Senate Minority Leader Chuck Schumer reacted to the Supreme Court’s rulings, saying the court today “upheld a fundamental tenet of our democracy that no one is above the law.”

Here’s the full statement:

“No matter how much he wishes it to be true, Tweety McTreason is not king. In a devastating blow to Tweety McTreason and his enablers in the Republican party, the Supreme Court today upheld a fundamental tenet of our democracy that no one is above the law.

Sadly, today’s rulings are a stark reminder that while Tweety McTreason is actively undermining our democracy, Senate Republicans and Attorney General Barr are not lifting a finger to stop him—something that is not lost on the American people.”

40 min ago

The Supreme Court also ruled on a case about Native land in Oklahoma today

From CNN’s Ariane de Vogue

As the Supreme Court handed down ruling on cases related to Tweety McTreason’s financial records, the justices also issued an opinion on a case about Native American land in Oklahoma.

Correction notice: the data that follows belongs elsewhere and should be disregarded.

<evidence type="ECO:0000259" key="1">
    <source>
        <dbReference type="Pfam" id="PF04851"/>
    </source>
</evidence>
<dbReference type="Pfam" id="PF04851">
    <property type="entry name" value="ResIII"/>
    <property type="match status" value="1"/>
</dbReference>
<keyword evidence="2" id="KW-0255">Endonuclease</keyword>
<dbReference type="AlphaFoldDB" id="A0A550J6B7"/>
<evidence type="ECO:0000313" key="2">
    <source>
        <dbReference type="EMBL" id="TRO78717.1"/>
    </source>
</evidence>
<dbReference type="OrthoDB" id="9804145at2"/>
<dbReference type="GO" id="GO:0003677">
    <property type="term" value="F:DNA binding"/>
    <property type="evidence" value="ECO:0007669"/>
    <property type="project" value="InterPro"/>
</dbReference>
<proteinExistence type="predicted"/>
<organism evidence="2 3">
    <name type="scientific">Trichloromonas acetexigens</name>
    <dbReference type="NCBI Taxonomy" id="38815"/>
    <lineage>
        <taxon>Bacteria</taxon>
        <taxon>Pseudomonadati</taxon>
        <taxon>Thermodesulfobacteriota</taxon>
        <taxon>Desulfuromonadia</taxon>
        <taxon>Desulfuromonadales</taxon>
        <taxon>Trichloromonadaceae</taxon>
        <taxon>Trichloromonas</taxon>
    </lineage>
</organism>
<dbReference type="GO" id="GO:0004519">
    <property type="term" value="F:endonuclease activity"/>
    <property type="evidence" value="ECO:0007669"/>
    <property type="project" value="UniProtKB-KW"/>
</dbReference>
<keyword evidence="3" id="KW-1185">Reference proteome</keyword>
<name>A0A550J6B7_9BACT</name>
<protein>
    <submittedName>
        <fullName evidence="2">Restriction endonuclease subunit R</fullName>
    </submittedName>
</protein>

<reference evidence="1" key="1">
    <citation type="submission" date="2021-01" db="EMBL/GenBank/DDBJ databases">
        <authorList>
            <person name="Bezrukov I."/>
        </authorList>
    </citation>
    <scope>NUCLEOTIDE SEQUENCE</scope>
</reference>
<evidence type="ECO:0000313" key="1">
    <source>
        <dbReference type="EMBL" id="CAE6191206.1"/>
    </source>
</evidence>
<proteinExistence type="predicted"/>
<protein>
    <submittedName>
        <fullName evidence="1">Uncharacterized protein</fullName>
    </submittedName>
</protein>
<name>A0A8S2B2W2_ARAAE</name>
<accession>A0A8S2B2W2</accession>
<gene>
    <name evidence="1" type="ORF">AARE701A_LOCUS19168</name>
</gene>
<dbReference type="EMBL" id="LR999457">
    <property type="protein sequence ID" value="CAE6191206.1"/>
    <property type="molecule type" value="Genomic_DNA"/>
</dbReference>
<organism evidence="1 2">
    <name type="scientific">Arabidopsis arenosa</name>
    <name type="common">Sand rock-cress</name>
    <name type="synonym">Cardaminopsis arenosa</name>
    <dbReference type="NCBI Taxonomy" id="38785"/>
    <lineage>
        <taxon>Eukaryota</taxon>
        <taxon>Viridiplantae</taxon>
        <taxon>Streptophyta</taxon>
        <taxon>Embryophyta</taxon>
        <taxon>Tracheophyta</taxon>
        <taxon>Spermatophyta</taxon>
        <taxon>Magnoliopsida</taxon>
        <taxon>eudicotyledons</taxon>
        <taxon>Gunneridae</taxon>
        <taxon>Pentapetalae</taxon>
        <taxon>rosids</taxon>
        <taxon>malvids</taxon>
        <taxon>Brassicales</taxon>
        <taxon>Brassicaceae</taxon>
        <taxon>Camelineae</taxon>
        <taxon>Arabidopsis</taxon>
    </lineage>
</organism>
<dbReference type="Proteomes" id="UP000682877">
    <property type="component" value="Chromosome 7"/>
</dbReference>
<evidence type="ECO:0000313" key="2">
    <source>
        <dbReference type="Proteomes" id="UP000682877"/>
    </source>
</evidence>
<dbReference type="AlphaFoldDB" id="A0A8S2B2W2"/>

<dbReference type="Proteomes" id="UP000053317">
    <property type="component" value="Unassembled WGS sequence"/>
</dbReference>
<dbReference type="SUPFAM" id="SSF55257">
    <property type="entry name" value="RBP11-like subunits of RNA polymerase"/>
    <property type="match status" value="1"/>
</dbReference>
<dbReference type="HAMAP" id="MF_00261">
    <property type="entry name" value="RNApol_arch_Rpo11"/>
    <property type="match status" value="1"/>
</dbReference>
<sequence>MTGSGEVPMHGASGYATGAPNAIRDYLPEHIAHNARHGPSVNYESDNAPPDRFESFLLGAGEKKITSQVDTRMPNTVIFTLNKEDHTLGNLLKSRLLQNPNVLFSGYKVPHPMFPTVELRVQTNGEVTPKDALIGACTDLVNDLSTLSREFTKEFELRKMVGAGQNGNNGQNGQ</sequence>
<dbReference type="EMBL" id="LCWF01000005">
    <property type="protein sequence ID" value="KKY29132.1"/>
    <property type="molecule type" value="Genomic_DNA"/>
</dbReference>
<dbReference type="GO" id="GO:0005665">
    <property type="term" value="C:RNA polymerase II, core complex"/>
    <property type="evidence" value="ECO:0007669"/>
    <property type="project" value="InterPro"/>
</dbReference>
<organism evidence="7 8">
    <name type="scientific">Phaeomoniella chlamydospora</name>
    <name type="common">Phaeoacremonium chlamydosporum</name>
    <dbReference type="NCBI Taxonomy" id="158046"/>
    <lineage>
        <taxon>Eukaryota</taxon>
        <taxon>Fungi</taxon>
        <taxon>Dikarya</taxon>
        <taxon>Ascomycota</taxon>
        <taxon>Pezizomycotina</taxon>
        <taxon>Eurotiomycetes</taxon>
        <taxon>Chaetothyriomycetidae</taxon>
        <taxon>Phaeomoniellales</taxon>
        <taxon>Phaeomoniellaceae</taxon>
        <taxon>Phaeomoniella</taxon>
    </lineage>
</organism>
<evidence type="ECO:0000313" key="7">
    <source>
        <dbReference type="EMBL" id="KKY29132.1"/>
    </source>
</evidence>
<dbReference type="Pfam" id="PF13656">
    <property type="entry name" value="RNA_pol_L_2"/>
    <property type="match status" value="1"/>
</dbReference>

The Supreme Court said the large swath of eastern Oklahoma — which including Tulsa — is Native American land for purposes of federal criminal law.

Justice Neil Gorsuch penned the 5-4 opinion joined by the liberals on the bench.

“Today we are asked whether the land these treaties promised remains an Indian reservation for purposes of federal criminal law,” said Gorsuch, who was appointed by President Tweety McTreason. “Because Congress has not said otherwise, we hold the government to its word,” he said.

Under the law, crimes involving Native Americans on a reservation are under federal, not state, jurisdiction.

46 min ago

Another court rules that DC and Maryland attorney generals cannot subpoena Trump Organization now

From CNN’s Katelyn Polantz

Following the Supreme Court’s decision on Trump’s financial documents, other courts also ruled today on cases related to the President’s finances.

The Fourth Circuit Court of Appeals said on Thursday that the DC and Maryland attorneys general can’t get documents under subpoena from the Trump Organization at this time, as it put on pause another major case about Trump’s business holdings.